Denzel Washington Gives Warning to Hollywood at Golden Globes

While most stars had scripted answers ready to go at the televised ceremony, the Academy Award-winning actor dropped some truth

by Zachary Leeman | Updated 08 Jan 2018 at 8:21 AM

The Golden Globes’ red carpet was as predictable as paint drying. Hosts like Carson Daly and Al Roker threw softball questions about the #MeToo movement and change in the industry to celebrities — while stars provided answers that felt more scripted than some of the movies for which they work.

Nothing sounded very different from the safe statements we’ve been reading amid the sexual misconduct scandals involving disgraced filmmakers like Kevin Spacey and Harvey Weinstein — that is, until Denzel Washington got in front of a microphone.

While other celebrities sold an industry that was in the midst of serious change given the recent sexual misconduct scandals, Washington had a much more grounded reaction to change within the industry (including to stars wearing black in “solidarity” against sexual harassment).

"It's important to follow through," Washington said, while shrugging about stars wearing black in solidarity at the ceremony. The "Roman J. Israel Esq." star stood next to Pauletta Washington, his wife of more than 30 years.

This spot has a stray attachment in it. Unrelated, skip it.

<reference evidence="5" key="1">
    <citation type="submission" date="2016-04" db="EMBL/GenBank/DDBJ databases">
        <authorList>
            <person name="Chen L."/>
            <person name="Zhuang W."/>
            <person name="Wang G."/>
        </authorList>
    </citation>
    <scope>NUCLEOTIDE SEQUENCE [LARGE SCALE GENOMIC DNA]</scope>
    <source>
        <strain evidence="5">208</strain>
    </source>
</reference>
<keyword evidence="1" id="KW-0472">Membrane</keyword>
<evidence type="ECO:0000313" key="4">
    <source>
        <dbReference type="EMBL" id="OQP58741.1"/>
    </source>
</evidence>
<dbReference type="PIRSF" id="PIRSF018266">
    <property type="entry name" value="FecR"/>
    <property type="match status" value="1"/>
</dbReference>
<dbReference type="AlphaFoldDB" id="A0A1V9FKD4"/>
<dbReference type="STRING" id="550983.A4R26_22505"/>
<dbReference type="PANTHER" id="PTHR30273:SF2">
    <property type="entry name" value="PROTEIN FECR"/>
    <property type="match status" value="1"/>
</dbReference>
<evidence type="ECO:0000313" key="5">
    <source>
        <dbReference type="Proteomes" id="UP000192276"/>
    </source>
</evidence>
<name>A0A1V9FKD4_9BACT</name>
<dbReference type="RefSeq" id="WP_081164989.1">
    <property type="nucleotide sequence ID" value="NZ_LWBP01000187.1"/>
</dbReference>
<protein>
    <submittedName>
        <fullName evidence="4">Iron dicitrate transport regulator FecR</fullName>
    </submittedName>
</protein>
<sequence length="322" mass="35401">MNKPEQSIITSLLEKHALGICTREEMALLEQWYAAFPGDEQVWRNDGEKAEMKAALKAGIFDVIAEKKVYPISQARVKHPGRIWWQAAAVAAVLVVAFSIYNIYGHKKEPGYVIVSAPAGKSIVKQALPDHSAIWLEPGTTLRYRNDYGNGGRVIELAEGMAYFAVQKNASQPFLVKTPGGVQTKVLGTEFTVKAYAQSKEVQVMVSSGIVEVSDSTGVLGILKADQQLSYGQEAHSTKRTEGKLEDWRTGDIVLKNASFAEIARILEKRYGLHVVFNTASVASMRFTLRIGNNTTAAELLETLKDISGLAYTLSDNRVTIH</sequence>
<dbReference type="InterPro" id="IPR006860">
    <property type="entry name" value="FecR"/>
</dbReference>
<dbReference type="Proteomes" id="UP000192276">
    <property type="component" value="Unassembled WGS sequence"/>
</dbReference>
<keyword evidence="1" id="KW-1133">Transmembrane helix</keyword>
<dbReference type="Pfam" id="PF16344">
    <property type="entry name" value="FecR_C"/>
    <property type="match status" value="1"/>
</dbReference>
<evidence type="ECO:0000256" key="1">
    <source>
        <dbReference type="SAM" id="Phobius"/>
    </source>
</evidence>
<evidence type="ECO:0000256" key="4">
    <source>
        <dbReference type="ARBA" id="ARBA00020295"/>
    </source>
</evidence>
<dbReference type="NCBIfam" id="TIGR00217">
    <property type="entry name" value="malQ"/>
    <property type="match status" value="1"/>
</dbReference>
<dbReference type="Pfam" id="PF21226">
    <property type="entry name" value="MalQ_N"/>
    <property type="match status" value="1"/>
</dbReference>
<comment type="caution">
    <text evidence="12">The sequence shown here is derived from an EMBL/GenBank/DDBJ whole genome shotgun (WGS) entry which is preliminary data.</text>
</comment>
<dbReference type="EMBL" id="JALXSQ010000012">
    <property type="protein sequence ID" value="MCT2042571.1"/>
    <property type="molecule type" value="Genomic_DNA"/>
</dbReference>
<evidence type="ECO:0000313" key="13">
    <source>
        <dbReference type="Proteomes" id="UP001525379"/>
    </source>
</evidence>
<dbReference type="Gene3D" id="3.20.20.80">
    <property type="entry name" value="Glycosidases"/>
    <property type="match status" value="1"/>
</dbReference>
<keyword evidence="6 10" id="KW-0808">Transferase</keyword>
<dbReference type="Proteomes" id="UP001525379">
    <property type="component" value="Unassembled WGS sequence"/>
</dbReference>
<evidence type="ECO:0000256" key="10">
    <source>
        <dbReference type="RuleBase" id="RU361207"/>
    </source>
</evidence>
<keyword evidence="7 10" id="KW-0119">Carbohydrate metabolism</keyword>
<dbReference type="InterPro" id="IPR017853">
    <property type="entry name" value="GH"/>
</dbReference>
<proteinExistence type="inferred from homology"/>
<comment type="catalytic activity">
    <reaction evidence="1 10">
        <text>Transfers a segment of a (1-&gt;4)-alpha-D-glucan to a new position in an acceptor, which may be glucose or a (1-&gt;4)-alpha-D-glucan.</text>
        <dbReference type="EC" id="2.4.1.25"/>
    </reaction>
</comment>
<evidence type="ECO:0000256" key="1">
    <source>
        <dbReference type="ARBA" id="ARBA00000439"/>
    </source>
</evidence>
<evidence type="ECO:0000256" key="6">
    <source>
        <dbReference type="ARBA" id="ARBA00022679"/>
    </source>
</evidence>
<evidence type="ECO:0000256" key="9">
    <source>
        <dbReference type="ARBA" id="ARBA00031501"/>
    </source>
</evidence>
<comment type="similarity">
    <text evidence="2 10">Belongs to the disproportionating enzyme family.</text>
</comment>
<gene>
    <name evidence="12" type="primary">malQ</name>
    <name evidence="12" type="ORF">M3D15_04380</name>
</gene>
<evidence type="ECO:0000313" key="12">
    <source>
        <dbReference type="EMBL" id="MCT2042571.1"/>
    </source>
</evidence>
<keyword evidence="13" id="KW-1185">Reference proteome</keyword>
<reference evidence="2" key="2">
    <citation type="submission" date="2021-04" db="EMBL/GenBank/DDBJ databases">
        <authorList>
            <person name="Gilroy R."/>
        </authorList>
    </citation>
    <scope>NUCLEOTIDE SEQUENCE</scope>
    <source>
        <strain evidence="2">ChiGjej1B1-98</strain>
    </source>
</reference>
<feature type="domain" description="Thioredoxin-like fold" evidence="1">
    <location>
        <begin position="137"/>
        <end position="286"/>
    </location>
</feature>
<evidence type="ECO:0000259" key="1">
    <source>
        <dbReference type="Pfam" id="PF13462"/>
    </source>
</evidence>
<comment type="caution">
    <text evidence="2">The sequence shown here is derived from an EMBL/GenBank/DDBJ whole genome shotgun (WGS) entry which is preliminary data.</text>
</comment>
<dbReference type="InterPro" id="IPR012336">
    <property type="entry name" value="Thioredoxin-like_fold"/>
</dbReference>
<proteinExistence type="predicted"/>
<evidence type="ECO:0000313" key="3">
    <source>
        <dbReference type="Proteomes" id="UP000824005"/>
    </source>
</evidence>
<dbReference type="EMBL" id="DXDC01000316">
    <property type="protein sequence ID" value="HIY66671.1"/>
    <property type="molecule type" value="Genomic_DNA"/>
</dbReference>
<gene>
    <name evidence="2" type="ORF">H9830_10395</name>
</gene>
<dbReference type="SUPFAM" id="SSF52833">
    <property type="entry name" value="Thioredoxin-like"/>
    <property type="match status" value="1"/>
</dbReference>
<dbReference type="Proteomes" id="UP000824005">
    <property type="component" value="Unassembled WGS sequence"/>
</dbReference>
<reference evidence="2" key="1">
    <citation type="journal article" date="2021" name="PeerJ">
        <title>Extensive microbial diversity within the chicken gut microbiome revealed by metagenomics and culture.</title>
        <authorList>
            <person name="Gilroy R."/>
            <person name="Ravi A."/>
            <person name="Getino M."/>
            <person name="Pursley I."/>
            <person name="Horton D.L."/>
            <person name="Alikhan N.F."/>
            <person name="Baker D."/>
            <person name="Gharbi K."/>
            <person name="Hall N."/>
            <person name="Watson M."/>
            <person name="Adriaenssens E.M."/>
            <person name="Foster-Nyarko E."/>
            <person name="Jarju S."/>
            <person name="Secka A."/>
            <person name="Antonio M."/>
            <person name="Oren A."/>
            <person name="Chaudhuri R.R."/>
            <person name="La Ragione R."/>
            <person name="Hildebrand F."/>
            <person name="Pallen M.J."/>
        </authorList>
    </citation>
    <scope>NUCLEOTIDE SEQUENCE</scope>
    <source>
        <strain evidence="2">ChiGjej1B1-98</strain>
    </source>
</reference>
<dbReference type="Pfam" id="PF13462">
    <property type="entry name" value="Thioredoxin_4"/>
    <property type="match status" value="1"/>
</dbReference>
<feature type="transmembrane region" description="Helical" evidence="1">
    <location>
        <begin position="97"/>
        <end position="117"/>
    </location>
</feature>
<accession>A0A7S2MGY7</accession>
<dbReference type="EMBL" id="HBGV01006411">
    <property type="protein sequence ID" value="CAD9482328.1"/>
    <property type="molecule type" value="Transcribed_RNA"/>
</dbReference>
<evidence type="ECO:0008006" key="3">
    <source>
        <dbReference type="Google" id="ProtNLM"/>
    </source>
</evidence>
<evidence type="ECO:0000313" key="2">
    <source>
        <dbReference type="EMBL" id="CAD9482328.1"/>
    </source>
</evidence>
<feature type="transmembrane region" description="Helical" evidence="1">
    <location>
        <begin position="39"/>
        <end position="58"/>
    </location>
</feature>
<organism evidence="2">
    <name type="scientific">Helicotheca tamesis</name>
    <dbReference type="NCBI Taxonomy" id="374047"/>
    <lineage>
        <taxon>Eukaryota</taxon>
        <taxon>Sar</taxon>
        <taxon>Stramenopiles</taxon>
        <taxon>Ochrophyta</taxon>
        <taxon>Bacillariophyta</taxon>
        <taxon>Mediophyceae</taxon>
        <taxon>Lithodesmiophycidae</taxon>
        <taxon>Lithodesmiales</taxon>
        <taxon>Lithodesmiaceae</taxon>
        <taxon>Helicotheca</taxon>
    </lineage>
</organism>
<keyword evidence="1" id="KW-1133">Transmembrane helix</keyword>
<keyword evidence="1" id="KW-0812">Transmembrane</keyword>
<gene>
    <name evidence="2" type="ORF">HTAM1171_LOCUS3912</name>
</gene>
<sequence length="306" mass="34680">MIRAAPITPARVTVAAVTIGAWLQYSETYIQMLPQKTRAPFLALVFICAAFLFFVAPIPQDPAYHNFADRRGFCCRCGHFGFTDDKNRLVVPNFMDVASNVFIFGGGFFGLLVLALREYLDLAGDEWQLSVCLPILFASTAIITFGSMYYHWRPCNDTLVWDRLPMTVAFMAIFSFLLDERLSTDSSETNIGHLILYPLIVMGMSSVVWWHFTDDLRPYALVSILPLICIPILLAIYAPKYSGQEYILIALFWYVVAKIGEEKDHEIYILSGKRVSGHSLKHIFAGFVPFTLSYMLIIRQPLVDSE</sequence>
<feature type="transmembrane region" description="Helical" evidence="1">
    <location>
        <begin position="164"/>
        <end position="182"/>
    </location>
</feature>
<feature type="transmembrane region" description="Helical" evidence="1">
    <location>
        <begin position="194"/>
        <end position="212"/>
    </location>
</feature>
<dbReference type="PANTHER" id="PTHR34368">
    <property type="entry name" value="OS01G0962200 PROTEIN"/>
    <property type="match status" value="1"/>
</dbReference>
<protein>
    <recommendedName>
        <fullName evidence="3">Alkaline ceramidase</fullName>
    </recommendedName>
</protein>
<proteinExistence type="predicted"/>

The actor added as a warning to Hollywood and all those watching the controversial industry, "It's important to see what's happening a year from now."

It's not the first time Washington has broken from the mainstream Hollywood political narrative — and it's certainly not going to be the last.

While it's inspiring to see stars standing in solidarity and bringing attention to an incredibly serious issue within the industry, it was also refreshing to see a celebrity express what many Americans are feeling about Hollywood at the moment.

He expressed in only a few words a warning that change is more than a social media hashtag and a fashion trend (though those can help). Change means looking at past behaviors and learning from mistakes. In order to do that, Hollywood needs to admit its mistakes — which is not at all easy for the hypocritical and political industry to do.

PopZette editor Zachary Leeman can be reached at [email protected]

(photo credit, homepage image: Mag7 PC 13, CC BY-SA 2.0, by GabboT)

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